Two downtown hotspots up for review in front of the city’s Alcohol License Review Committee Wednesday were met with mixed results after the committee granted Logan’s Madtown Restaurant and Bar time to find legal counsel and deferred a request for additions to T. Sushi.
ALRC granted Logan’s a period of time to seek legal advice before its hearing after complaints were filed that the establishment operates more as a bar than the restaurant for which it is licensed.
Logan’s owner Adam Mais requested extra time to find legal counsel, as he had not yet secured an attorney for the hearing. This was Mais’ first appearance before ALRC members.
ALRC created a three-person subcommittee to conduct the hearing, which has yet to confirm a date. David Hart, the committee’s chairperson, said members could decide on a date as early as two weeks and as late as mid-November.
The committee also heard a request for expansion from T. Sushi owner Teddy Stevens. Stevens said he would like to expand his restaurant to the second level of the building as a result of increased sales.
“We’re getting tables for an hour [to] an hour and a half, and people are just leaving,” Stevens said. “We’re losing money and we’re negative.”
Stevens would like to add 30 tables to an upstairs seating area and have two more sushi cases there. He maintained that he would like the establishment to remain a restaurant and has no intention of T. Sushi becoming a club or bar.
However, the committee questioned Steven’s plan.
“You have a history of wanting to do one thing and doing something else,” ALRC member Thomas Landgraf said. “Were it not someone with your focus and recognizing where the landmines are buried, you might run amok and have a nightclub.”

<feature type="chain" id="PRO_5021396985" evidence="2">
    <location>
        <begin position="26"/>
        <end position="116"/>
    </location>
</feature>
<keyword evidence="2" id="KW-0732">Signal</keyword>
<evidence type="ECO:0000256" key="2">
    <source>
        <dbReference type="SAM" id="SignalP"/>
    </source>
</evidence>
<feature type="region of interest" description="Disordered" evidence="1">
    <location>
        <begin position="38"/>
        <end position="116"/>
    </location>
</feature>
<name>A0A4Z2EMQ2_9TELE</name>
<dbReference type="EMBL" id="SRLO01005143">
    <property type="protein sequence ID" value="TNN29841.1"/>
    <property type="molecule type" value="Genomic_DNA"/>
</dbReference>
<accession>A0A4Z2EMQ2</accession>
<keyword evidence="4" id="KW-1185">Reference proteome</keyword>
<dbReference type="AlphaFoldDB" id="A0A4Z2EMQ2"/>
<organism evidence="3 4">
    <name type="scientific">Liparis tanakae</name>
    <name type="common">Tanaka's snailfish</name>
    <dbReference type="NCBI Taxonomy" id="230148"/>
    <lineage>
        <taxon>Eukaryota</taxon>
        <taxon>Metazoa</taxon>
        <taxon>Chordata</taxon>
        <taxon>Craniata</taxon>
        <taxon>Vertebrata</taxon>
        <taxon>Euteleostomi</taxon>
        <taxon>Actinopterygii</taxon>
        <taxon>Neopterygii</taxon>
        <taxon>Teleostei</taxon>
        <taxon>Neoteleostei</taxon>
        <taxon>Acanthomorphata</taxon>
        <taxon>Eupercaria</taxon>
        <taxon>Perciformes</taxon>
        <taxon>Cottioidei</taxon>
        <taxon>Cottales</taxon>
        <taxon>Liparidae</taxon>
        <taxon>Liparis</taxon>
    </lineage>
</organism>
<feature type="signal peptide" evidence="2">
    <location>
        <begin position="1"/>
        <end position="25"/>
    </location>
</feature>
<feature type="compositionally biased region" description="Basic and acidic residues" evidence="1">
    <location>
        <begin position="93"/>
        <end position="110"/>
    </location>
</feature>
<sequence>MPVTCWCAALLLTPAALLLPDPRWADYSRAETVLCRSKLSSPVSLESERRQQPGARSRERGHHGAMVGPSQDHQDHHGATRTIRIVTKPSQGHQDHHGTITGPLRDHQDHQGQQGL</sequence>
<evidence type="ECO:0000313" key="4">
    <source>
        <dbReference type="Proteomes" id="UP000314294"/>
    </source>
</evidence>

The request was deferred to the next meeting, provided that Stevens provides a floor plan of what he intends for the upstairs.
The committee also approved a license for the sub shop Cheba Hut to sell beer during its Wednesday night meeting. Richard Wooton, who is opening the shop, said he would like to sell beer to remain competitive with other shops.
Wooton was convicted of possession of marijuana and attempt to sell five years ago. This posed an issue for the council, as city legislation states ALRC cannot grant a license to someone convicted of a felony substantially related to an alcohol license.
Wooton explained he has come a long way since his arrest.
“It was something in my life that I regret, but at the same time I have grown from it,” Wooton said. “In general I’m a good person. This is a big investment, and I don’t want to mess it up.”
Wooton spent five years in prison and has since been to rehabilitation and graduate school. ALRC ultimately voted to grant Wooton approval.
However, ALRC did not grant approval to a similar case. Brad Young, an employee at Applebee’s wishing to enter a management-training program, requested an operating license.
Young has significant legal history, including burglary, though he stressed during the meeting he has made major changes in his life.
“I turned my life around,” Young said. “I think it shows in my record. Essentially, I just changed my life from the ground up. I don’t do the things I used to do. Things are going well. The operator’s license is really important to me for my job to be able to move on.”
The committee agreed that while it believes Young to be capable of an operating license, it would like to see a letter from his management at Applebee’s before approval.
The next ALRC meeting, set to tackle questions of T. Sushi expansion, will take place in mid-November.